PORTSMOUTH — Mayor Kevin Johnson says the city’s financial outlook has improved throughout the past few years, but there are still roadblocks in clearing the fiscal watch hurdle.
Perhaps the most significant roadblock remaining City Manager Sam Sutherland says is the sanitation fund, which is at risk of being in a deficit although not currently. Other funds- general, water, sewer, streets, and insurance- were reporting deficits at one time which prompted a state fiscal watch but have since improved.
While the most recent 2019 Comprehensive Annual Financial Report found a General Fund actual balance of $5.9 million, Sutherland says action through form of rate increases is still needed to keep the sanitation fund from going into the red in the future.
“The state put us in a fiscal watch status, and things have to be corrected to get us out of this status,” he said during a Tuesday interview. “I think we’re along the ways towards that, but there’s still some discussion that we have to have with the state.”
“I think they’re small hurdles, but they’re still hurdles that we have get over to get the status actually lifted.”
According to the city website, there are differing rates for sanitation divided into regular and senior monthly billings. These groups both pay an extra $5 for each additional issued tipper can, but seniors pay $15.50 per month instead of the regular rate of $20.50. The division, employing 13 full-time workers, is responsible for the trash removal and pickup from residential and commercial areas in the city.
Still, in draft form, where the City Managers’ Office and the Ohio Auditor’s Office are reviewing the numbers, Sutherland said increases to those rates across the board will likely be needed.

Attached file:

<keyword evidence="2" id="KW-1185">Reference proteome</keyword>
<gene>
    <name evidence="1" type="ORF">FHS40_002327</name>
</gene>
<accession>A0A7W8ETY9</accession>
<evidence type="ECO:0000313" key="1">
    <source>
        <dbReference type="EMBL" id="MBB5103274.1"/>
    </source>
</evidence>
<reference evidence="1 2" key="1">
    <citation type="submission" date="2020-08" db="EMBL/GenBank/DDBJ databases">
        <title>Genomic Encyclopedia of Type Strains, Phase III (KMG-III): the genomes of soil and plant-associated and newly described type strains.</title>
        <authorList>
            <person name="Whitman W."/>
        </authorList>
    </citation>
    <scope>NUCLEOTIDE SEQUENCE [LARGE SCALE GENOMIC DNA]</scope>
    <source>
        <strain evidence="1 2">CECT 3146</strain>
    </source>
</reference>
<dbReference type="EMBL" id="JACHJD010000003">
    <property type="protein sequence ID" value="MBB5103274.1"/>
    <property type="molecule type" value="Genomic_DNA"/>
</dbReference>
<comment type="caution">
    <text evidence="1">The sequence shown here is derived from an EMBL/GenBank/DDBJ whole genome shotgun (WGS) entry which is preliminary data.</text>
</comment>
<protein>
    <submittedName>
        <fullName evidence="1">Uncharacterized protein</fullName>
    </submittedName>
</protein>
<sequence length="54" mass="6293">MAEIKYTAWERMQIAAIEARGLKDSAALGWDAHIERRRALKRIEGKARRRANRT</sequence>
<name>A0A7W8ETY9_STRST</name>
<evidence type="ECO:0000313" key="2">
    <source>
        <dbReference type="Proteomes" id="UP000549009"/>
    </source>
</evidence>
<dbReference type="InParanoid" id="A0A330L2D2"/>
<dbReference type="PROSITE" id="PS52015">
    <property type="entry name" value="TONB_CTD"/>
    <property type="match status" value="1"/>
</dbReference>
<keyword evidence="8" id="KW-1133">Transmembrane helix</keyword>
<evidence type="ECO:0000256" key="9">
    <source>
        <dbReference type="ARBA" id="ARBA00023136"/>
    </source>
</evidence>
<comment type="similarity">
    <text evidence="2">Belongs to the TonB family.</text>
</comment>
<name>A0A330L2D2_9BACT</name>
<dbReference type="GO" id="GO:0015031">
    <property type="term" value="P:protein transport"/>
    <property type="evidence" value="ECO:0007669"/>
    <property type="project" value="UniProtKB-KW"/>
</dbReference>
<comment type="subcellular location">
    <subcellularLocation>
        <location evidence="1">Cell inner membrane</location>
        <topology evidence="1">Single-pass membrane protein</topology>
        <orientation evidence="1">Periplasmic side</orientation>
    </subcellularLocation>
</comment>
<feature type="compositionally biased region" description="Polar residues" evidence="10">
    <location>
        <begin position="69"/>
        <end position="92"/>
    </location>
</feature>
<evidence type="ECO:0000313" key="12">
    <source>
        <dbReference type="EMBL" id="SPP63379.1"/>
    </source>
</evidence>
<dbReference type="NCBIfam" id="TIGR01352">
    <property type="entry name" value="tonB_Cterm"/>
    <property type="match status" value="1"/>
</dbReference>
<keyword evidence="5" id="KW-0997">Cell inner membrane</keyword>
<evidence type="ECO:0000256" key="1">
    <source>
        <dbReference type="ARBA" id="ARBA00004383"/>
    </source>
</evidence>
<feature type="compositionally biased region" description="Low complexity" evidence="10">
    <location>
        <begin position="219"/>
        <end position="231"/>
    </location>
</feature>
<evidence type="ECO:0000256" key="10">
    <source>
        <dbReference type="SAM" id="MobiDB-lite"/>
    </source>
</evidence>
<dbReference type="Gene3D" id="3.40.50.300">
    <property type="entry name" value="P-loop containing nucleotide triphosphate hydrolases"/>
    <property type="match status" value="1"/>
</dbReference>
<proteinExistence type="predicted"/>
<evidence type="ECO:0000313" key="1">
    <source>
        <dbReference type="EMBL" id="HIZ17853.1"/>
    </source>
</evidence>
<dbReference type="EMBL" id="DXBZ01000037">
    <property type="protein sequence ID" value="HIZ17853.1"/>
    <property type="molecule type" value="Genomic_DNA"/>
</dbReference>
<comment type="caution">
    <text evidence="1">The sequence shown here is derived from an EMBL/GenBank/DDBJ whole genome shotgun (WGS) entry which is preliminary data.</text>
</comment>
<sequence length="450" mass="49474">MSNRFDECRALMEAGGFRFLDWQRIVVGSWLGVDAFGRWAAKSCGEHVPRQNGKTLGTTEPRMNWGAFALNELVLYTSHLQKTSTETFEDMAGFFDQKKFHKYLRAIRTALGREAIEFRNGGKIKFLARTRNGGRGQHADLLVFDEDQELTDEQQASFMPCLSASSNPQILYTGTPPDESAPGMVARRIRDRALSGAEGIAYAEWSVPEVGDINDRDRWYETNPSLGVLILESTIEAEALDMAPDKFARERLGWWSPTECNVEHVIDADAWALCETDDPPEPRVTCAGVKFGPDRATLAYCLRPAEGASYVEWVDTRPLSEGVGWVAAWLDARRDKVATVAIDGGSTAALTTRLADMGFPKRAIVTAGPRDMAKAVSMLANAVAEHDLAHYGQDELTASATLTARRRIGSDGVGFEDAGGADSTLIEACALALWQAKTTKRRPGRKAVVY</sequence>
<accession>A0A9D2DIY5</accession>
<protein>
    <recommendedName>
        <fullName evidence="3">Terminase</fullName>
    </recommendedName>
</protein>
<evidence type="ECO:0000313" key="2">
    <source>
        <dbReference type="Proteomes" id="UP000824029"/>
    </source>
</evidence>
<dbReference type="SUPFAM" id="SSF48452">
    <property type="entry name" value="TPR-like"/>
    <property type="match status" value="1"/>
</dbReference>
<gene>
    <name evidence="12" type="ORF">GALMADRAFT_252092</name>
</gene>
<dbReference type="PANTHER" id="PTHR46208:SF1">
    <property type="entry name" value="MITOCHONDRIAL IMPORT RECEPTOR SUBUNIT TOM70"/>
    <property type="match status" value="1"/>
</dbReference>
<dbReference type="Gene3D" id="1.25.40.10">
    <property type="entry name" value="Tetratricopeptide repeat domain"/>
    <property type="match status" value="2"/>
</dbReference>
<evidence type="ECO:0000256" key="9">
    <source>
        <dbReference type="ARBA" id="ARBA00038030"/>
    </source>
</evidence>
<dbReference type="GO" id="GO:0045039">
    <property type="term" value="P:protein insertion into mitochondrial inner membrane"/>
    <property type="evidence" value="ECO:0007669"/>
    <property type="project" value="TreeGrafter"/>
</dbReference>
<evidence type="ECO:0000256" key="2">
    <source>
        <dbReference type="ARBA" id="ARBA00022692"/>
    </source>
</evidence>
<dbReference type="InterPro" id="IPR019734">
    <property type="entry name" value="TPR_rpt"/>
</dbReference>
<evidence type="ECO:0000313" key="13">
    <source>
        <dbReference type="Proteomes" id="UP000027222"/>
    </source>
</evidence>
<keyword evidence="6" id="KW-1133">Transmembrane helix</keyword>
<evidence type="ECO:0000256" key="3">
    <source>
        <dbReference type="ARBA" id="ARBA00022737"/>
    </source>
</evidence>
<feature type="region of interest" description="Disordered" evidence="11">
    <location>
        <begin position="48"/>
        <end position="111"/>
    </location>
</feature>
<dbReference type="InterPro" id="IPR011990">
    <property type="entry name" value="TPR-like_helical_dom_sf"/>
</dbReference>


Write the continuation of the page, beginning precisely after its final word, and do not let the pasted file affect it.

“Whatever that percent increase turns out to be, it will all fall in-line with those three different rates,” he said, where he called the regular $20.50 rate the primary one in focus.
During the City Managers’ session on Jan. 11, Sutherland shared two past ordinances that were seen as a way to correct the city’s sanitation fund deficit at the time.
The first measure, passed in 2013, proposed a gradual increase of rates to get out of the deficit. When then City Manager Derek Allen began analysis the following year, however, it was determined that a different plan would be needed.
“The other ordinance probably would have taken care of it, but it was a long-term thing,” Sutherland said. “That fund was in such a bad situation that it needed to be acted on.”
Allen’s 2014 plan served as the next and faster remedy for the city to correct the situation, he said, were minutes from a July City Managers’ session of that year said the fund started the year in a $40,000 deficit and projected to end 2014 with a $400,000 shortage.
The report reads the change was due to the cost of manpower, health insurance and the increase from $265,000 to $600,000 to haul the trash to the landfill.
“We erased the sanitation rate and they are aware of that and he’s confident we’ve addressed that problem,” the report states, which also details the status of the General, Health Insurance, Enterprise, Wastewater, and Street funds.
Sutherland wanted to revisit the topic as all current Council members, with exception for Mayor Johnson, were not representing their respective wards when these changes were enacted.
“If the former city manager didn’t put it in play, we’d probably be in real, real bad situation,” he said to City Council during the meeting, referring to Allen who resigned in February 2018. “We don’t want to go backwards.”
Reach Patrick Keck (740)-353-3501 ext. 1931, by email at firstname.lastname@example.org, or on Twitter @pkeckreporter.
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